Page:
Refrigerant leaks are common in air conditioning systems of any variety, including automotive air conditioners and central systems in most houses. If your home's air conditioning system develops a refrigerant leak, you might not initially notice anything amiss. However, low refrigerant levels will inevitably lead to frozen evaporator coils, system short cycling, and poor performance.
If you're familiar with do-it-yourself repairs around the house, you might think that a refrigerant leak is a problem you can tackle on your own. Unfortunately, refrigerant leaks usually require a professional HVAC contractor, like most AC repair issues. Below are three reasons why you probably can't complete this job alone and why you shouldn't attempt to do so.
1. You Might Not Have a Leak
Doctors don't attempt to diagnose severe conditions by listening to symptoms; instead, they use the symptoms as a starting point and order sophisticated tests to find the problem. Similarly, an HVAC professional won't examine your system's symptoms and start replacing parts. A contractor will perform various tests to determine the underlying problem so you don't waste money on unnecessary repairs.
The symptoms of an HVAC leak result from reduced pressure at the evaporator coil, but issues such as a restriction in the refrigerant system can create similar symptoms. A professional technician will use commercial-grade testing equipment and their knowledge and experience to rule out these problems before they begin to look for a leak in your system.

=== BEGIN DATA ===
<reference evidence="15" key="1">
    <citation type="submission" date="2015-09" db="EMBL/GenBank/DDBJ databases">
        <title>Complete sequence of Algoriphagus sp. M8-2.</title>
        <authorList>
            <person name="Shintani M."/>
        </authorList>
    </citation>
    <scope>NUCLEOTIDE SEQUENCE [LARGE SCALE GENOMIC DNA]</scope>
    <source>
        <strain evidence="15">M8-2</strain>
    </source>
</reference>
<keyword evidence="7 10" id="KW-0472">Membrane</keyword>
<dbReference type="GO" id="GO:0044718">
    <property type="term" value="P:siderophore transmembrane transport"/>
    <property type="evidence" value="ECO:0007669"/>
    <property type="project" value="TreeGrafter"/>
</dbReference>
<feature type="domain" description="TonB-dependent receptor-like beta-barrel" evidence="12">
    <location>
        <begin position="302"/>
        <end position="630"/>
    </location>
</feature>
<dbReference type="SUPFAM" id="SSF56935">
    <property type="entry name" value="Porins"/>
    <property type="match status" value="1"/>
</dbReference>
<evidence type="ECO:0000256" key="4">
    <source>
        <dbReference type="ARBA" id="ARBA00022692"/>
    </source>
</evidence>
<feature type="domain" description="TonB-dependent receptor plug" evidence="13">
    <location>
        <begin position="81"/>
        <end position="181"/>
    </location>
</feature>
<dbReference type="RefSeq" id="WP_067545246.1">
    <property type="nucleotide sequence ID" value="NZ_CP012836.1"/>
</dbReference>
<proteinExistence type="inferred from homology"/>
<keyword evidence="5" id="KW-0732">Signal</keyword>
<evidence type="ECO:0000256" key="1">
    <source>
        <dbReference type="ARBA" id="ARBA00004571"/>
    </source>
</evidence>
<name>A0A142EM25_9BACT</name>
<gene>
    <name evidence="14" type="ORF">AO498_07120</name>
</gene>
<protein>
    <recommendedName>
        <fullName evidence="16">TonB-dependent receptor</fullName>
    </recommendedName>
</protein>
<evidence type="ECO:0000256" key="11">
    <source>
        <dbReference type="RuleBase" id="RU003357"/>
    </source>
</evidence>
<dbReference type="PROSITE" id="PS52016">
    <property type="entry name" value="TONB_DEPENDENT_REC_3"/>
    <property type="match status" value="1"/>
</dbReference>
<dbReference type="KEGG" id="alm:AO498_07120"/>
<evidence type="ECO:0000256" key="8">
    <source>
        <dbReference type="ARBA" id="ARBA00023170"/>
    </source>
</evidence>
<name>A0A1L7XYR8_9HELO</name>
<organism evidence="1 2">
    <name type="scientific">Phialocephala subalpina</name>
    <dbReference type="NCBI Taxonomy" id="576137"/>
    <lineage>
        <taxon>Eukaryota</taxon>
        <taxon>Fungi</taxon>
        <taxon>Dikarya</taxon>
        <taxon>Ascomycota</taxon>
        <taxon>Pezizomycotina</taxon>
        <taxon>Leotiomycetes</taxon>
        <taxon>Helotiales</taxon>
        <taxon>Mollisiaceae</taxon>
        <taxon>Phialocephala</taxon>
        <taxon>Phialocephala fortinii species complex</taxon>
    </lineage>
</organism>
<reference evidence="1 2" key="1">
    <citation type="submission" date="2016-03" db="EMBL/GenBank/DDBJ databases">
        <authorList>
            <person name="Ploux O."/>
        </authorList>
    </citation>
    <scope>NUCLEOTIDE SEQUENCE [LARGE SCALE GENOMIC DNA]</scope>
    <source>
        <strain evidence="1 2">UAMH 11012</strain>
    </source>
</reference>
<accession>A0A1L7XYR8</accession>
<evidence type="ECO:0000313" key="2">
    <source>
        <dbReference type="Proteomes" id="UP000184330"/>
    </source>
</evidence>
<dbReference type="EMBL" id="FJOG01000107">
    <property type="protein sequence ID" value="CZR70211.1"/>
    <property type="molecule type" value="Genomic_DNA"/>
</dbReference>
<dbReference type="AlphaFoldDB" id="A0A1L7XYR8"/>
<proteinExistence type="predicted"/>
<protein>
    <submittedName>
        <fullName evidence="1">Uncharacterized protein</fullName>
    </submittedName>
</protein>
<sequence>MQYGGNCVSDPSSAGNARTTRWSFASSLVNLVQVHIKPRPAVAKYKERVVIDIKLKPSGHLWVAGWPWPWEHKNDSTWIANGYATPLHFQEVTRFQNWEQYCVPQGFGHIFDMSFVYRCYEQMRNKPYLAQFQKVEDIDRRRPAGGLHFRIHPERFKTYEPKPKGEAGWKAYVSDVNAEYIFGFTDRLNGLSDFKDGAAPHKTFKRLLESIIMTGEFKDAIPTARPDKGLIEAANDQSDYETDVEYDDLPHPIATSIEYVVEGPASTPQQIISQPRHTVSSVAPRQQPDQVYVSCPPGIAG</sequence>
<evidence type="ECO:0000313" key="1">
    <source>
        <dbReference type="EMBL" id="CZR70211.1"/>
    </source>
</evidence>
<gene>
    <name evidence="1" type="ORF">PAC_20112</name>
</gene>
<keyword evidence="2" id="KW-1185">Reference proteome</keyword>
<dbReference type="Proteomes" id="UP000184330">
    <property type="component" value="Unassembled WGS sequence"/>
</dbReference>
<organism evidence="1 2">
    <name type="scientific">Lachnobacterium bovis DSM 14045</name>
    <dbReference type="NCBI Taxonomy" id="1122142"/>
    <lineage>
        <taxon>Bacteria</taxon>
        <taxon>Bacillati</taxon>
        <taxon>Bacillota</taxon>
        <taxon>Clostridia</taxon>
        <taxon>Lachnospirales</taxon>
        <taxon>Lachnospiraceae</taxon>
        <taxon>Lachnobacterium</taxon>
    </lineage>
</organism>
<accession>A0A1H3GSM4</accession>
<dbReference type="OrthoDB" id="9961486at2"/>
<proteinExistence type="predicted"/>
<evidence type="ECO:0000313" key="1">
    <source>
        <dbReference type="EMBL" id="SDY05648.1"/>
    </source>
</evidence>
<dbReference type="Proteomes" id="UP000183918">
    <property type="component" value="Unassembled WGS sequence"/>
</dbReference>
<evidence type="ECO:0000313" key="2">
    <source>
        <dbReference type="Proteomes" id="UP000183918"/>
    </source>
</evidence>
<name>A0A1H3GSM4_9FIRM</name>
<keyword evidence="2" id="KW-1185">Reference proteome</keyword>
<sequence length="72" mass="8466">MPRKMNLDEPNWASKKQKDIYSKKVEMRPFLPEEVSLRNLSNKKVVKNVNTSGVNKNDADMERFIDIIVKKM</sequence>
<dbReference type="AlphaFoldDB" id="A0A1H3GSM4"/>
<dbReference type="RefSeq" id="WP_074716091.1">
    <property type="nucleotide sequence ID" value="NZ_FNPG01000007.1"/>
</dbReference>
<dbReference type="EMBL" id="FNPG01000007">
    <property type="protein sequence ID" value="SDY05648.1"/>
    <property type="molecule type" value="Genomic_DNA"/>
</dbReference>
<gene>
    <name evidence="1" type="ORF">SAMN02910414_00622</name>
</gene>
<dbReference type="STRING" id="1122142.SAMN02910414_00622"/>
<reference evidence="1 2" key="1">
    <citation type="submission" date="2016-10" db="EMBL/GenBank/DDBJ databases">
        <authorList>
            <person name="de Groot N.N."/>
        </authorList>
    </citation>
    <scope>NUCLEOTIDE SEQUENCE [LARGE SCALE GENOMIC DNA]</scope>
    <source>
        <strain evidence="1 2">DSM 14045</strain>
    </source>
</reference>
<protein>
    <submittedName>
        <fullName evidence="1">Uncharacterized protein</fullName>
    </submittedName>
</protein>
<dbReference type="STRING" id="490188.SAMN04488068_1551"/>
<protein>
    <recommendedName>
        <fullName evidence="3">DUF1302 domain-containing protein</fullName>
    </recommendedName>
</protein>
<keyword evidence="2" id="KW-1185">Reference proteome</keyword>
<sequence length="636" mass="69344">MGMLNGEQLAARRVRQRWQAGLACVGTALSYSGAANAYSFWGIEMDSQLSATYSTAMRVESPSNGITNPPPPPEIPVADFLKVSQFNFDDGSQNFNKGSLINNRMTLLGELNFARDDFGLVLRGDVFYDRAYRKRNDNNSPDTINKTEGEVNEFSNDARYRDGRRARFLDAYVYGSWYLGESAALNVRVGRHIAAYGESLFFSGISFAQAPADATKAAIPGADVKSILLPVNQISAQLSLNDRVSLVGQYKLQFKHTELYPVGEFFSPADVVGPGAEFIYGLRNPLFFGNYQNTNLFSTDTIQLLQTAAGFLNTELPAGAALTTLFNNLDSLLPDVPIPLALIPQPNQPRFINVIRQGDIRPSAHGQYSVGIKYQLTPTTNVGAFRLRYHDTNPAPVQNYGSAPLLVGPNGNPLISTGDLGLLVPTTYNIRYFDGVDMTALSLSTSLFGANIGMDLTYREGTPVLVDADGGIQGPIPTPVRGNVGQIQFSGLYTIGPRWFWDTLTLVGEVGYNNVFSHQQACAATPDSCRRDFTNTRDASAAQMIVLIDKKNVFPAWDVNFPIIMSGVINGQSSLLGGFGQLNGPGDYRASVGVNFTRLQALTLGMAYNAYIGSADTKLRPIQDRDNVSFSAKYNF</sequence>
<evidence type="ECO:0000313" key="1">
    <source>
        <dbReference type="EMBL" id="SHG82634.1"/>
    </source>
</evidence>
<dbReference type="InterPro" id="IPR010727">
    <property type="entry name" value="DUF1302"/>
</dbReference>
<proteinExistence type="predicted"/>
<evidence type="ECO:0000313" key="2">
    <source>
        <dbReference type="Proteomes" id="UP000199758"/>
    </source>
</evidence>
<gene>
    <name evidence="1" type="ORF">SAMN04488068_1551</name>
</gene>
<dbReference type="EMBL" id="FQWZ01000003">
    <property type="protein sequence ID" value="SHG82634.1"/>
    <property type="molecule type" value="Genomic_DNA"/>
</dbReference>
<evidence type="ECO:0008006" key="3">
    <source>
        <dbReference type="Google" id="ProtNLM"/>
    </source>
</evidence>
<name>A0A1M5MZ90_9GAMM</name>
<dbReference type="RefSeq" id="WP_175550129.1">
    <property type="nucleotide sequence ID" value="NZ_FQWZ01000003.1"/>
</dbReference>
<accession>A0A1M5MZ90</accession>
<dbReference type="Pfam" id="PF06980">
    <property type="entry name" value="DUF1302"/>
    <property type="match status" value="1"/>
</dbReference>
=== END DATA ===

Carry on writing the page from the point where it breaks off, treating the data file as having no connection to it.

2. Testing Refrigerant Levels Isn't Easy
The most useful property of any refrigerant chemical is its ability to absorb heat and easily change phases between liquid and vapor. This property means that measuring refrigerant levels isn't always easy. Technicians measure refrigerant levels by checking system pressure, which can vary between the high and low sides of the system.
Measuring both pressure and temperature in the system is crucial to determine if you have a leak or another issue. Your technician may also need to measure these values with the system off and while the compressor runs. Without the knowledge to evaluate these results, you won't be able to determine if your system is low on refrigerant.
3. Finding Leaks Is Hard
The hard part will begin once you know your system is leaking. Finding refrigerant leaks can be challenging, especially since leaks can develop in the refrigerant plumbing running through your evaporator or condenser coils. This work can be hard even for skilled technicians, and locating leaks in non-obvious locations can be nearly impossible for do-it-yourselfers.
While repairing a leak might seem like a good way to save money, hiring a professional will likely be cheaper and easier. You'll save time and, more importantly, you'll avoid the chance of causing more damage to your home's air conditioning system.
Contact a local HVAC service, such as Add Air INC, to learn more.